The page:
The financing decision connects three separate parts of the business plan.The investment plan sets out the amount of additional assets that must be purchased.The income statement and the dividend payment plan sets out the amount of earnings thatare available to be reinvested in the company. (If we are committed to returning 60% ofearnings back to equity investors as dividends then 40% of earnings are available to bereinvested in the company)Our target capital structure (the mix of equity and debt and how it is raised) from thefinancing plan limits the amount of money that can be raised externally.For example, if the financing plan says that the company will not raise an external fundsthen the increase in assets is limited by the amount of earnings retained. If the addition toretained earnings is not sufficient to pay for the planned purchase of assets, then either thecompany will either have to reduce its assets purchases or alternatively reduce theirdividend payments in order to reinvest more in the company.10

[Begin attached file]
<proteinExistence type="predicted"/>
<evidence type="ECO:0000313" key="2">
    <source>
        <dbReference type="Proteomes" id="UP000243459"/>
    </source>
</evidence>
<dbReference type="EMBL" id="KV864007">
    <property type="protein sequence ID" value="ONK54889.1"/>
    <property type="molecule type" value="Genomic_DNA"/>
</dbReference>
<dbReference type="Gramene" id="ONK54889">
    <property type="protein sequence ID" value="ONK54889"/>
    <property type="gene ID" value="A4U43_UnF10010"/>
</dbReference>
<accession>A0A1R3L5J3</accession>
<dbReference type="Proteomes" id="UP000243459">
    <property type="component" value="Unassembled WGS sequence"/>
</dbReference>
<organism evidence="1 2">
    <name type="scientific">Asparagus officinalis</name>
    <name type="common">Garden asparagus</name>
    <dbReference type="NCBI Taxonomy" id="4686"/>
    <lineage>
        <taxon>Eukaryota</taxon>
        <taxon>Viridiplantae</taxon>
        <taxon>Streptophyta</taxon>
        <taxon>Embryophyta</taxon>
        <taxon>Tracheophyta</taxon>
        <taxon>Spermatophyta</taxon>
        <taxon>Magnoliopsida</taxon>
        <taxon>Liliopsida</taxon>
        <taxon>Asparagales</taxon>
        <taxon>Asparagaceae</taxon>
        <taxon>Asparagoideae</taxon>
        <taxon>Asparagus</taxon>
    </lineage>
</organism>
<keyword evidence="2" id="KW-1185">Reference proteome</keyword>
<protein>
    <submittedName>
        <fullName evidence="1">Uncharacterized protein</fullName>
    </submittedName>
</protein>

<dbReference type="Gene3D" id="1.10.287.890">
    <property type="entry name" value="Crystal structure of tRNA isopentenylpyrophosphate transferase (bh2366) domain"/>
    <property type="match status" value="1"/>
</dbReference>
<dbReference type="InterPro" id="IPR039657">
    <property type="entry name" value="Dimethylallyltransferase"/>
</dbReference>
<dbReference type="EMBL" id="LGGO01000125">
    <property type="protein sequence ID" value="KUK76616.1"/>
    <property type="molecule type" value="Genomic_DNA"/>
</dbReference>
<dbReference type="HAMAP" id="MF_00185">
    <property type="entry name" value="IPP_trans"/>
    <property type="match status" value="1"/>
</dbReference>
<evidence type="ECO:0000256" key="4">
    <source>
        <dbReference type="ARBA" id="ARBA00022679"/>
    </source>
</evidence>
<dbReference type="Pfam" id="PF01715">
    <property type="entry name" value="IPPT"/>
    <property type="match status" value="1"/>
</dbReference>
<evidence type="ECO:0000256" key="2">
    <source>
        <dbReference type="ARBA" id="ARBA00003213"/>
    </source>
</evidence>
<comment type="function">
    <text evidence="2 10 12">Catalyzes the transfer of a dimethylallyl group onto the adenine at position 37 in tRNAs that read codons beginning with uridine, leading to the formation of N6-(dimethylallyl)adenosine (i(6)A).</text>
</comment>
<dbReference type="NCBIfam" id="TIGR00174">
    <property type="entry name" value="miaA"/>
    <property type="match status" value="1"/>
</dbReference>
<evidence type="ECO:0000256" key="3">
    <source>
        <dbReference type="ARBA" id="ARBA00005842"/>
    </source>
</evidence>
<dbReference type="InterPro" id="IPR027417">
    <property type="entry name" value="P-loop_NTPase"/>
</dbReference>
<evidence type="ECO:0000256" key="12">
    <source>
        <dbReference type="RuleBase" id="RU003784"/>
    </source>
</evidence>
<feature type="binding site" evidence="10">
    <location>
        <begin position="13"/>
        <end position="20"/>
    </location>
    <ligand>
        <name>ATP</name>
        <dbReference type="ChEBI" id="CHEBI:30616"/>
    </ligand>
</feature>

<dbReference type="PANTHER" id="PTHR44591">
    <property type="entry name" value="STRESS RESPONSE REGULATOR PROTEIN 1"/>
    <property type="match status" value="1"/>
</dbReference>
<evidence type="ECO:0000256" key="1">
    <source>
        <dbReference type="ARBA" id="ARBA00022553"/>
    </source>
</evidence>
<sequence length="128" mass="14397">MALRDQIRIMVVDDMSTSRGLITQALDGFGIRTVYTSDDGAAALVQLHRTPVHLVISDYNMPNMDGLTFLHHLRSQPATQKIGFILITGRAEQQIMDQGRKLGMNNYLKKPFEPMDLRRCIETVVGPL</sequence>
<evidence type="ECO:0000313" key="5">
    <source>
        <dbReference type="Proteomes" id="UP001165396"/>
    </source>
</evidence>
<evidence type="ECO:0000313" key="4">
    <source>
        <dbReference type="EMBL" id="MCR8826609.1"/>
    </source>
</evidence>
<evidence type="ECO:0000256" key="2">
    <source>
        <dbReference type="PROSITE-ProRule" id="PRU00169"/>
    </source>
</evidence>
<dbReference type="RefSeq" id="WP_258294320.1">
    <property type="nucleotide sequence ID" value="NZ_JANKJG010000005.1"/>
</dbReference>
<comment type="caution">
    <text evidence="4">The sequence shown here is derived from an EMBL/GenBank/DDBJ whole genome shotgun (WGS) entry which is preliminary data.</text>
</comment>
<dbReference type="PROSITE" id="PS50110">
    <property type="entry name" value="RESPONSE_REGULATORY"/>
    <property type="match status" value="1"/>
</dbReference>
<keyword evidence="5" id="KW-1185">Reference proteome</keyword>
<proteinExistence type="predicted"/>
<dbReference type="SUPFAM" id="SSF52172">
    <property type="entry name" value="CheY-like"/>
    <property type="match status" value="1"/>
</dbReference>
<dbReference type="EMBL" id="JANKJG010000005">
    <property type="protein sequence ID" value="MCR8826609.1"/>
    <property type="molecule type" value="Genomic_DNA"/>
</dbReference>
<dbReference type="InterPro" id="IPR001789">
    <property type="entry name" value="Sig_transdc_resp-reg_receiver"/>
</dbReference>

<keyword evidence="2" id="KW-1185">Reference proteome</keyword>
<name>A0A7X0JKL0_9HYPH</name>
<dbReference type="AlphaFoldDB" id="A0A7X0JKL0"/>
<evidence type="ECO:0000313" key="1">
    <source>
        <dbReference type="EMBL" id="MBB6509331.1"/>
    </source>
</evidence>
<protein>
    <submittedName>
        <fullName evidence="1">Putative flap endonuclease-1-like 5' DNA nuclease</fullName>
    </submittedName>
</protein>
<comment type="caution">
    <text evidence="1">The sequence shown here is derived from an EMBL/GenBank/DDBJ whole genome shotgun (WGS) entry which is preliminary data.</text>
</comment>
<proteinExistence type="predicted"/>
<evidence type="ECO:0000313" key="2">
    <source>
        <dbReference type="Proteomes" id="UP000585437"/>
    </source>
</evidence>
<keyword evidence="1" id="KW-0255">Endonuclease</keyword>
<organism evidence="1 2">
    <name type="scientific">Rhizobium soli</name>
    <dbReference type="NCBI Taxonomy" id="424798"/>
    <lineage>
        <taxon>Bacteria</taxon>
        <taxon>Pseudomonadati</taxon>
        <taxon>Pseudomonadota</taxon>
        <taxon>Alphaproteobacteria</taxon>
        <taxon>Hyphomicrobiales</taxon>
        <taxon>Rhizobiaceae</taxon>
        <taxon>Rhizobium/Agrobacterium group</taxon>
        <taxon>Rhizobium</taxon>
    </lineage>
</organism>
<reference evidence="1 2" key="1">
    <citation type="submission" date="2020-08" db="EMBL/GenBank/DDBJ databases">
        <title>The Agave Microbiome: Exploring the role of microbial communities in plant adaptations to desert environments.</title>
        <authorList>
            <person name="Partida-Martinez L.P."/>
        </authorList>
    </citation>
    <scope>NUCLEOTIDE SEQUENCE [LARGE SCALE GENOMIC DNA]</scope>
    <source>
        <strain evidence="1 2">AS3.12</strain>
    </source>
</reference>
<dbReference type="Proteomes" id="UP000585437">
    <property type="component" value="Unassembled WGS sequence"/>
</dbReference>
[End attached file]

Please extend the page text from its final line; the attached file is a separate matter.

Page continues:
If there is a restriction on how funds are raised then there will be a limit on how fast assetscan grow which will limit how fast sales can grow.If a company only uses retained earnings to finance new assets then the rate of growth forthe company (in terms of assets) will equal the addition to retained earnings divided byassets. This is called the internal growth rate. The addition to retained earnings equals theamount of equity multiplied by the return on equity multiplied by the plowback ratio (thefraction of earnings that is reinvested in the company). From this equation we can see thatthe more profitable the company is or the more it reinvests in itself, the faster it will grow.Sustainable growth rate assumes that the firm will issue no new equity and will keep itsdebt/equity ratio constant. Imagine that the plow back ratio is 1 (all earnings arereinvested in the company) and earnings are 30% of equity. If we add that back to equity,then equity will grow at 30%. Debt will also have to grow at 30% to keep the debt/equityratio constant. Since both equity and debt are growing at 30% then assets will grow at 30%as well. If we reduce the plowback ratio, then less money will be added to equity andequity, debt and assets will all grow more slowly.11